An Iconic PBS Show Is Finally Streaming

PBS has some of the most iconic programming, especially for children. The public broadcasting service is responsible for iconic education shows like Barney & Friends and Sesame Street, the latter of which continues to air. Another classic show that aired on the station was Zoom, and this was long before video conferencing and virtual work and learning became a thing.

The series premiered in the early 1970s. From the show's opening featured seven barefoot kids running, jumping, dancing, and singing on a bare stage. Children of all ages were immediately captivated. Its theme song is famous for one line: "Come on and zoom, zoom, zoom-a zoom. You gotta zoom, zoom, zoom-a zoom." In honor of its 50th anniversary, the show will become available to stream via the American Archive of American Broadcasting.

More than 100 episodes will available to stream for the first time ever. GBH, where Zoom was produced, will also have a virtual event to include a conversation with creator and producer Christopher Sarson, as well as comments from original cast members of the show. The 1970s show was revived in 1999 and aired until 2005.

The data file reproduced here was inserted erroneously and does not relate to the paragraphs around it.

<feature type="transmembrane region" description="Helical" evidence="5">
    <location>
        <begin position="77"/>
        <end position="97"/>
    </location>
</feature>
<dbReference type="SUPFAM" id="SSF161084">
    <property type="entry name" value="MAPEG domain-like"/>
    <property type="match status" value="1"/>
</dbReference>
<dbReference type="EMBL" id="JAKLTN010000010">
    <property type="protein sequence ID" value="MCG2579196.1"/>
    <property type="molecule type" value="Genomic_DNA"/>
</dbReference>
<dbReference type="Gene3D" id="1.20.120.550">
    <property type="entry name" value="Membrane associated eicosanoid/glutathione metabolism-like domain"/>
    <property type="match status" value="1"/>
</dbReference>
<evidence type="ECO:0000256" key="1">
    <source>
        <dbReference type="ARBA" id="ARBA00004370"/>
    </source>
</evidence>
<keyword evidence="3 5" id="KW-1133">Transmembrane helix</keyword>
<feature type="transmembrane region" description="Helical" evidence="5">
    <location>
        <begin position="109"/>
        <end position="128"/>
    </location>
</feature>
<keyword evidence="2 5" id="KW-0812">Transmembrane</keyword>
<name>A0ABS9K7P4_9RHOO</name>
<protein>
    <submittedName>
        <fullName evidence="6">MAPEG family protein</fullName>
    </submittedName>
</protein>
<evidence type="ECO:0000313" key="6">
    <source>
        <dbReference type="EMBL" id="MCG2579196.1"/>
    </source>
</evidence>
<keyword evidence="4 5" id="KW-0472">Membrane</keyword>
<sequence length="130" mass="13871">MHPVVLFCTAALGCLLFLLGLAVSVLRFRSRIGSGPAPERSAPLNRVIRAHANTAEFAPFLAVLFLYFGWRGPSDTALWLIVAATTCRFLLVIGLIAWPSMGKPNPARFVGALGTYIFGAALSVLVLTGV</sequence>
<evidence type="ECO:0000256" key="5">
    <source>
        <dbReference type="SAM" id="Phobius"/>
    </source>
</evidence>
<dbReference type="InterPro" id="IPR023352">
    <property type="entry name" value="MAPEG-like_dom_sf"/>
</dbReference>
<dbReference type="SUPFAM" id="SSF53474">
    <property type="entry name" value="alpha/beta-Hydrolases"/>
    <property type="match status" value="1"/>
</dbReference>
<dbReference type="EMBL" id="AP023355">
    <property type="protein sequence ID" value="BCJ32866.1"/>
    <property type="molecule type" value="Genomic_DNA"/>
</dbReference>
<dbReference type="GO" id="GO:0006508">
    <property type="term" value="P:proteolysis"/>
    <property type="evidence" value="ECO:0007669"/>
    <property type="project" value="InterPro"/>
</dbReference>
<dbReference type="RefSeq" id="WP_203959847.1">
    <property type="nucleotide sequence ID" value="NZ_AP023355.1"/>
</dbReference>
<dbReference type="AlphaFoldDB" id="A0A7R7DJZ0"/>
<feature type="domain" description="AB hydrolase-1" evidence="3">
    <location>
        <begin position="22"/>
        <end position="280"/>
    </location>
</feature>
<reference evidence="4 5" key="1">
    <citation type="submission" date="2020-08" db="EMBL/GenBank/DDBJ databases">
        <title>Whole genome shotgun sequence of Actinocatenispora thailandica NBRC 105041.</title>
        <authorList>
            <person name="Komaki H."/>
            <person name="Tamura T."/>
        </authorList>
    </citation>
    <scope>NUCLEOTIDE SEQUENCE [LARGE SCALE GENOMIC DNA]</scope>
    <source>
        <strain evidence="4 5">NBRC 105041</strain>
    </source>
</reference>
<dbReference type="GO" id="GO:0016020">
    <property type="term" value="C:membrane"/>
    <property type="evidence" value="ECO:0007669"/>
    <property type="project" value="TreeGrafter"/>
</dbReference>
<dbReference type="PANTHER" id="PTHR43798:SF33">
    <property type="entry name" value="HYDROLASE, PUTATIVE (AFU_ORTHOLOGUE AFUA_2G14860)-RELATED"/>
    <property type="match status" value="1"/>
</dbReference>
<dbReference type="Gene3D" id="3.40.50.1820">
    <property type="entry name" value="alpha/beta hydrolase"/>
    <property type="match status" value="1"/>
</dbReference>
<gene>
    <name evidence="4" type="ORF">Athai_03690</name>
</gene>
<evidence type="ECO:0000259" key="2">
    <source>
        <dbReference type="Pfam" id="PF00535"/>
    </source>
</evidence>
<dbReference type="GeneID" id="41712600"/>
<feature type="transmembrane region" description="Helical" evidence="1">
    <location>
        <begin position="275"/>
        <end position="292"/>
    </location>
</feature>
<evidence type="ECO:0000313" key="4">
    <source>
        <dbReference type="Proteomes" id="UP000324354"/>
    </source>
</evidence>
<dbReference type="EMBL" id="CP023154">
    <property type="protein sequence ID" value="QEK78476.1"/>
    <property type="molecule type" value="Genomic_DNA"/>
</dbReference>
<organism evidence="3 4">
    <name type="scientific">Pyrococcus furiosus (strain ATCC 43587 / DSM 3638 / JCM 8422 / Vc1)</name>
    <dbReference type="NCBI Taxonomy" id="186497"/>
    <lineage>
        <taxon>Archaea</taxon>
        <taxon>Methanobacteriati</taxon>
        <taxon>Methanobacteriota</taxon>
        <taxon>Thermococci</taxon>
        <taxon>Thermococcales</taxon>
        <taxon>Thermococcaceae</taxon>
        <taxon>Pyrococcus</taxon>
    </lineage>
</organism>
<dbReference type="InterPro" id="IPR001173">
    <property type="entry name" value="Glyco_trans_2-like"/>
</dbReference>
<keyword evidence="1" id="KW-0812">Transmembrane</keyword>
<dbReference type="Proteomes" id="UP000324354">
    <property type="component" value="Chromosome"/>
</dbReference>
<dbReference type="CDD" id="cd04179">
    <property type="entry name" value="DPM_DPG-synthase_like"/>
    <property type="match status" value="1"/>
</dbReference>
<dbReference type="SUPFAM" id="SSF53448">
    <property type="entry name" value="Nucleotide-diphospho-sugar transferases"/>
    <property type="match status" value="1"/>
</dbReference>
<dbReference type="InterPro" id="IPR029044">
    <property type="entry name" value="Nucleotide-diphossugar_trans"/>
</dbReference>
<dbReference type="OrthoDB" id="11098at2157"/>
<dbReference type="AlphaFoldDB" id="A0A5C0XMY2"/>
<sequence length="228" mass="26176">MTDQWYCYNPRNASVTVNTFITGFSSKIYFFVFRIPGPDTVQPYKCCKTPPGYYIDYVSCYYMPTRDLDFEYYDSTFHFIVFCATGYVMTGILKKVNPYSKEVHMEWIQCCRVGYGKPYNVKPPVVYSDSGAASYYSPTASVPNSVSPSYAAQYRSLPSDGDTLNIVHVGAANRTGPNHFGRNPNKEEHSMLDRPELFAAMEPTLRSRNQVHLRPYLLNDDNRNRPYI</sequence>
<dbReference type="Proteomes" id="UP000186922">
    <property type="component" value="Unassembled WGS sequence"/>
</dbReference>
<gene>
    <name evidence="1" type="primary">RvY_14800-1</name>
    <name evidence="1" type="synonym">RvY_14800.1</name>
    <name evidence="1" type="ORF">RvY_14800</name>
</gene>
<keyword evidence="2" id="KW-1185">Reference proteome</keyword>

"It was seven kids having fun and just being children," remembers original Zoomer Nancy Walker. She told NPR the producers of the show "allowed us to be inquisitive." Joseph Shrand, another cast member says being on the show was "exhilarating" and "the best thing ever." Walker went on to work in television production, while Shrand is a psychiatrist and author.

Dr. Shrand added: "Zoom has been an enormous foundation for everything I'm doing now as a child psychiatrist." He says being part of such a diverse cast was also instrumental. "We became friends very quickly," adding the experience molded him into his current profession. "You can be who you are in a group of people who respect you and value you, and that allows you to trust. And that trust allows you to explore…who you are," he noted.

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Sarson revealed that there were several factors that contributed to him wanting to create Zoom. He says shows like The Partridge Family and similar shows that aired during that period "were all false. None of them was real life." He also wanted to influence the way children interacted with their peers.